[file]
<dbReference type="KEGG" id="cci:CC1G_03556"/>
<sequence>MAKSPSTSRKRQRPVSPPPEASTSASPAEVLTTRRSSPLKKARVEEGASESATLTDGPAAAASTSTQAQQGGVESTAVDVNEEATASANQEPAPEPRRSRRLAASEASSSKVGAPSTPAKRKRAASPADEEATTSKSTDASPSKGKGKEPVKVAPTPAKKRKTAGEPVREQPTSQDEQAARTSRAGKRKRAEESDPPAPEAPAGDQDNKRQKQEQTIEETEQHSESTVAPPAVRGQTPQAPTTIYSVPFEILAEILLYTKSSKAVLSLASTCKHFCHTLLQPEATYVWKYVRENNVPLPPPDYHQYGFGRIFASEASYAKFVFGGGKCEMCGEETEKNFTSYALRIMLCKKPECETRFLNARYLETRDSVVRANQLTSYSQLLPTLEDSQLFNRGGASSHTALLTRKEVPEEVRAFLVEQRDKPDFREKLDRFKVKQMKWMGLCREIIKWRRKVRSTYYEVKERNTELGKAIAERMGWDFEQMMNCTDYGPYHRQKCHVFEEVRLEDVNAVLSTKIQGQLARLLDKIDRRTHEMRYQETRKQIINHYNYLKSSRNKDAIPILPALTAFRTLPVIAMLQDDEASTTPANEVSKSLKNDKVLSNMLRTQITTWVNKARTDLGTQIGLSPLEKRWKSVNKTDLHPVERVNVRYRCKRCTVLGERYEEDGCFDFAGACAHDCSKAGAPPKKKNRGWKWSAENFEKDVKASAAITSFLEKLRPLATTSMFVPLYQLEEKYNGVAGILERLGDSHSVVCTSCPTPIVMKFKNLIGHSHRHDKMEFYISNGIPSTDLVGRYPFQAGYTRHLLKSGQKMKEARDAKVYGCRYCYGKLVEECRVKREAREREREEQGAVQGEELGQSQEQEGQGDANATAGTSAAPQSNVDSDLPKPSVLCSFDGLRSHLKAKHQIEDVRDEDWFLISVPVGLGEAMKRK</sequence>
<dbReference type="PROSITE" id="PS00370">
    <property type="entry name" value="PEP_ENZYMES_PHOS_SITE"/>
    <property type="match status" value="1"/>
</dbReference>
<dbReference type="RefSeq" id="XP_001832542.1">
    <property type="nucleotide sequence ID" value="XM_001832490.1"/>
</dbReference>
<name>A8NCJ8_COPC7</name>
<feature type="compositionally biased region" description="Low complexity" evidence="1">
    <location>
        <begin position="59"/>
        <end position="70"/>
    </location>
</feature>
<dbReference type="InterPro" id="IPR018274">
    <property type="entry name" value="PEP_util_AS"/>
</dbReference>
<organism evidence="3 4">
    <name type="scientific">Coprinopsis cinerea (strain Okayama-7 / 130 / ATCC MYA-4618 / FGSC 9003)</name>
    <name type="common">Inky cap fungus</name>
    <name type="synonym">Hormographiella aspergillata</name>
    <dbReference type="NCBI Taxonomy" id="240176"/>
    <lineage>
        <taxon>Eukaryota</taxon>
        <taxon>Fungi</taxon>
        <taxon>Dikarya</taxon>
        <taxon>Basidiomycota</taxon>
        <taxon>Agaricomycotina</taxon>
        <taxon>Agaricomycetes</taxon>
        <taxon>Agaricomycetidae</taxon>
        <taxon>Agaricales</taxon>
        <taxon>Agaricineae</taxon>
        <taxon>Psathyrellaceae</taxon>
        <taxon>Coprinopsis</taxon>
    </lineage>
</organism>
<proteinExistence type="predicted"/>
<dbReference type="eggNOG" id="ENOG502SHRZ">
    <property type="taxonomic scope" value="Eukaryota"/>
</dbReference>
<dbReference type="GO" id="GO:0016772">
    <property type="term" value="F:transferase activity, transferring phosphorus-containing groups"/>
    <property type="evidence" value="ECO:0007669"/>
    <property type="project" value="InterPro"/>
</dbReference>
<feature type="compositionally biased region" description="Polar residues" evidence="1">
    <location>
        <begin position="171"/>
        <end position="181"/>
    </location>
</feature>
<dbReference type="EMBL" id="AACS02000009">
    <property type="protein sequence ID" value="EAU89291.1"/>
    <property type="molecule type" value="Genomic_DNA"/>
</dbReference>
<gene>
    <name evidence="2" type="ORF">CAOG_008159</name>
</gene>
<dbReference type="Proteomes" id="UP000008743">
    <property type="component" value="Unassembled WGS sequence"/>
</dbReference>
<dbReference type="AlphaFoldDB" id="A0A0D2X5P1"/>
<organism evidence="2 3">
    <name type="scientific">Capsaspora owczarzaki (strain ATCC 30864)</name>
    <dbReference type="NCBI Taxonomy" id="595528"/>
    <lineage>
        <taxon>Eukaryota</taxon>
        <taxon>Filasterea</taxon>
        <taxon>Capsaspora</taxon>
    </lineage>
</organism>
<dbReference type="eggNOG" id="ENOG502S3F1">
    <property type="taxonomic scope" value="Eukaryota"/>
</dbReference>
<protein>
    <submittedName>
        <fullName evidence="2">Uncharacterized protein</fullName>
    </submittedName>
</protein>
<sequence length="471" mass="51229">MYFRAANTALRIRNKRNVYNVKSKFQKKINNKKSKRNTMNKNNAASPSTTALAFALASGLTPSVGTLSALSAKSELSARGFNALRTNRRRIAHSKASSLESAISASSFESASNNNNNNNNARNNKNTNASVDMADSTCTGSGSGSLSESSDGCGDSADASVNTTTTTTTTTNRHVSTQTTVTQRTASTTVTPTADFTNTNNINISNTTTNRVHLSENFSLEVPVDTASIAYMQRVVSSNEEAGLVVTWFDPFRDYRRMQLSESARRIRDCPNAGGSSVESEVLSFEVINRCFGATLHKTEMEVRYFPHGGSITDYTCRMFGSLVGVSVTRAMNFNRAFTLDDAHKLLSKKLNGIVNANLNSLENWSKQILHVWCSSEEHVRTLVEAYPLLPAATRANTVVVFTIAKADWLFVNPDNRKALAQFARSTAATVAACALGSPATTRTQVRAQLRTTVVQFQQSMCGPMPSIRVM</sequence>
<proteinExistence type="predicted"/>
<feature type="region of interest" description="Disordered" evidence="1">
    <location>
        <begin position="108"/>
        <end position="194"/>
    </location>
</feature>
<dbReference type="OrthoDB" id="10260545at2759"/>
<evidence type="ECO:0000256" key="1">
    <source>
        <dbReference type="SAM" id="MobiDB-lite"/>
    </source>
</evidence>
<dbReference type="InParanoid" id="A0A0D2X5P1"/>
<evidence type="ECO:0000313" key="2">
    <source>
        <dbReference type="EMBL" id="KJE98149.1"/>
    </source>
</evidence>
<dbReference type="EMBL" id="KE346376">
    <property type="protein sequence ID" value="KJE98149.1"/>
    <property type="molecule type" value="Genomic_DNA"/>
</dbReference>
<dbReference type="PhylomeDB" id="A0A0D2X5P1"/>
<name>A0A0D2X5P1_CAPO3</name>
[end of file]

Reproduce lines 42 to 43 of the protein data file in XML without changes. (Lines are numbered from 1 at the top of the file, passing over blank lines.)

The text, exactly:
</dbReference>
<dbReference type="GO" id="GO:0016772">